We can obtain the reproductive number

R 0 = k 2 ( ρ 1 ( β + μ ) + ρ 2 α ) k ( β + μ ) ( α + μ + γ ) .

4. Stability Analysis of the Equilibrium

Theorem 2. When R 0 < 1 , the smoking-free equilibrium of system (2.1) is globally asymptotically stable.

Proof. The Jacobian matrix of the smoking-free equilibrium of system (2.1), which is a 3 n × 3 n matrix, can be written as follows:

J = ( A 11 A 1 n A n 1 A n n )

where

A 11 = ( δ μ δ ρ 1 P 1 δ ρ 2 P 1 0 ρ 1 P 1 ( α + μ + γ ) ρ 2 P 1 0 α μ β )

A 1 n = ( 0 ρ 1 P n ρ 2 P n 0 ρ 1 P n ρ 2 P n 0 0 0 )

A 1 n = ( 0 n ρ 1 P n n ρ 2 P n 0 n ρ 1 P n n ρ 2 P n 0 0 0 )

A n n = ( δ μ δ n ρ 1 P n δ n ρ 2 P n 0 n ρ 1 P n ( μ + α + γ ) n ρ 2 P n 0 α μ β )

A direct calculation leads to the characteristic polynomial of the smoking-free equilibrium in the following from:

( λ + ( μ + α + γ ) ) n 1 ( λ + μ + β ) ( λ 2 + p λ + q ) = 0 ,

where p = ( μ + β ) + ( μ + α + γ ) ρ 1 i = 1 n i P ( i ) and q = ( μ + β ) ( μ + α + γ + ρ 1 ) α ρ 2 i = 1 n i P ( i ) .

Note that R 0 < 1 is equivalent to q > 0 and that R 0 < 1 also implies: ( μ + β ) + ( μ + α + γ ) > ρ 1 i = 1 n i P ( i ) , which means p > 0 . Note that R 0 < 1 is equivalent to q > 0 and that R 0 < 1 also implies and, which means p > 0 . Therefore, there exists a unique positive eigenvalue λ of J if and only if R 0 > 1 , otherwise, if R 0 < 1 , all real-valued eigenvalues of J are negative. By the Perron-Frobenius theorem, it implies that the maximal real part of all eigenvalues of J is positive if and only if R 0 > 1 . Then, a theorem of Lajmanovich and York [18] yields the results of this theorem. The proof is thus completed.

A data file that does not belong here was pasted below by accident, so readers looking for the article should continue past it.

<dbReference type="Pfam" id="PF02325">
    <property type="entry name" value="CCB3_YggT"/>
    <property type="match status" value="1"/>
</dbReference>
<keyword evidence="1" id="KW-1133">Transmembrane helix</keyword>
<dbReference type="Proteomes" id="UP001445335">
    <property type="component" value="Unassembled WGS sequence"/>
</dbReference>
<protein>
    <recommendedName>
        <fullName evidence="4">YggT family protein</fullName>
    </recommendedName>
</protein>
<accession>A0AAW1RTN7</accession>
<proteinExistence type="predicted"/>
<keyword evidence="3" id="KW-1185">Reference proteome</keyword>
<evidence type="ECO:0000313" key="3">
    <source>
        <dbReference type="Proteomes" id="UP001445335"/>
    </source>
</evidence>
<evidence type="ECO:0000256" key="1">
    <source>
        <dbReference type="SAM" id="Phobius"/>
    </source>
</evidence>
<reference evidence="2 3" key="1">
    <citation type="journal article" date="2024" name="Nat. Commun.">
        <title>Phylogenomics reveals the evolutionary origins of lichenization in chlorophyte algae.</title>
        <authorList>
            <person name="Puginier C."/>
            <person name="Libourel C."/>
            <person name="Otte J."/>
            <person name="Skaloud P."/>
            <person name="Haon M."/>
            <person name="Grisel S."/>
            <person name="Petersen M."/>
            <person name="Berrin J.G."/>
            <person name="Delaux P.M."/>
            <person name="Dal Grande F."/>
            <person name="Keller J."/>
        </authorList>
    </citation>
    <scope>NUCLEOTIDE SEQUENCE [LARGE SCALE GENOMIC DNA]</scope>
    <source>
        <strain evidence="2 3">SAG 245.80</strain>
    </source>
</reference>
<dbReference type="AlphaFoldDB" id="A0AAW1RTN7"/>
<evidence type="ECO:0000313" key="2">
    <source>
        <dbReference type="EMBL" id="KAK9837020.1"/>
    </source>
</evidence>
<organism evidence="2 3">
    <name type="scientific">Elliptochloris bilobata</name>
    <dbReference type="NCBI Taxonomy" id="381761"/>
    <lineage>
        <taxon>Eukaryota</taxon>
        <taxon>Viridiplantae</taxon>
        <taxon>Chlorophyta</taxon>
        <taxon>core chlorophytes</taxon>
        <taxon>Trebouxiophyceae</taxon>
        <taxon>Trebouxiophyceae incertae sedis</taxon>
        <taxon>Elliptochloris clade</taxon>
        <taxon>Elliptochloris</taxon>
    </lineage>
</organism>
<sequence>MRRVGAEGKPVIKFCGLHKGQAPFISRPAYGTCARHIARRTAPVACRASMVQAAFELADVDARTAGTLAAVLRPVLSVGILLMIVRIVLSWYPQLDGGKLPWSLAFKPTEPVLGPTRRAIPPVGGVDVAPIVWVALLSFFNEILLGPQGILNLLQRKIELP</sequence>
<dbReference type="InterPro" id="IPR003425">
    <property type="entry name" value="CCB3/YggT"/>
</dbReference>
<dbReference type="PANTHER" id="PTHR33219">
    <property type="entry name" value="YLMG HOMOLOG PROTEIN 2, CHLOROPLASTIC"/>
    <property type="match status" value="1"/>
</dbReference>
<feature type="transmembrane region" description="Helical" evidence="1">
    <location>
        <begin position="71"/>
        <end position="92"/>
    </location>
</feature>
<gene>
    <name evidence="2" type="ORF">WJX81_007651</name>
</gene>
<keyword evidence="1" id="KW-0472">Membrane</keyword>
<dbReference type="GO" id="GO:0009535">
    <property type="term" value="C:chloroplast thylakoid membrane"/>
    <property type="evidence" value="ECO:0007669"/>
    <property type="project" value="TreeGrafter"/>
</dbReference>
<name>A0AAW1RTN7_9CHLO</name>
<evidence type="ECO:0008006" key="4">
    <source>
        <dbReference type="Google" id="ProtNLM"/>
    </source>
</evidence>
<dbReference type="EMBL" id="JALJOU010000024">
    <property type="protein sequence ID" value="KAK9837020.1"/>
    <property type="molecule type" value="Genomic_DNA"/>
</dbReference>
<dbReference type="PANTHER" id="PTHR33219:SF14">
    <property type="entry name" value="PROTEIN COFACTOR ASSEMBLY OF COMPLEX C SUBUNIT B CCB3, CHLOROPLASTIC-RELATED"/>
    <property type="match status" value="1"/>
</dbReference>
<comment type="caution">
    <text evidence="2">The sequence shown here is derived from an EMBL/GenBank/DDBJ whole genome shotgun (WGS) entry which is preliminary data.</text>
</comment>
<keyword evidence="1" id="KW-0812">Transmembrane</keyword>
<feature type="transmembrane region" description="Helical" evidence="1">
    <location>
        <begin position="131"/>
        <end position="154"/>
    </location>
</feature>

Next, the globally attractivity of positive endemic equilibrium is discussed. The main result is given in the following theorem.

Lemma 1. [19] if a > 0 , b > 0 and d x ( t ) d t b a x , when t 0 and x ( 0 ) 0 , we have t 0 lim t inf x ( t ) b a , if a > 0 , b > 0 and d x ( t ) d t b a x , when t 0 and x ( 0 ) 0 , we have lim t sup x ( t ) b a .

Theorems 3. Suppose that ( L k ( t ) , S k ( t ) , G k ( t ) ) is a solution of (2.4), with L k ( 0 ) > 0 , S k ( 0 ) > 0 , G k ( 0 ) > 0 and R 0 > 1 . If R 0 > 1 , then lim t ( L k ( t ) , S k ( t ) , G k ( t ) ) = ( L k ( t ) , S k ( t ) , G k ( t ) ) , where ( L k ( t ) , S k ( t ) , G k ( t ) ) is the unique smoking equilibrium of (2.4) for k = 1 , 2 , , n .

Proof: In the following, k is fixed to be any integer in ( 1 , 2 , , n ) . There exists a sufficiently small constant ξ ( 0 < ξ < 1 ) and a larger enough constant T > 0 such that L k ( t ) ξ and S k ( t ) ξ for t > T , therefore ( ρ 1 + ρ 2 ) ξ < ρ ( t ) < ρ 1 + ρ 2 for t > T . Submit this into the first equation of (2.4) gives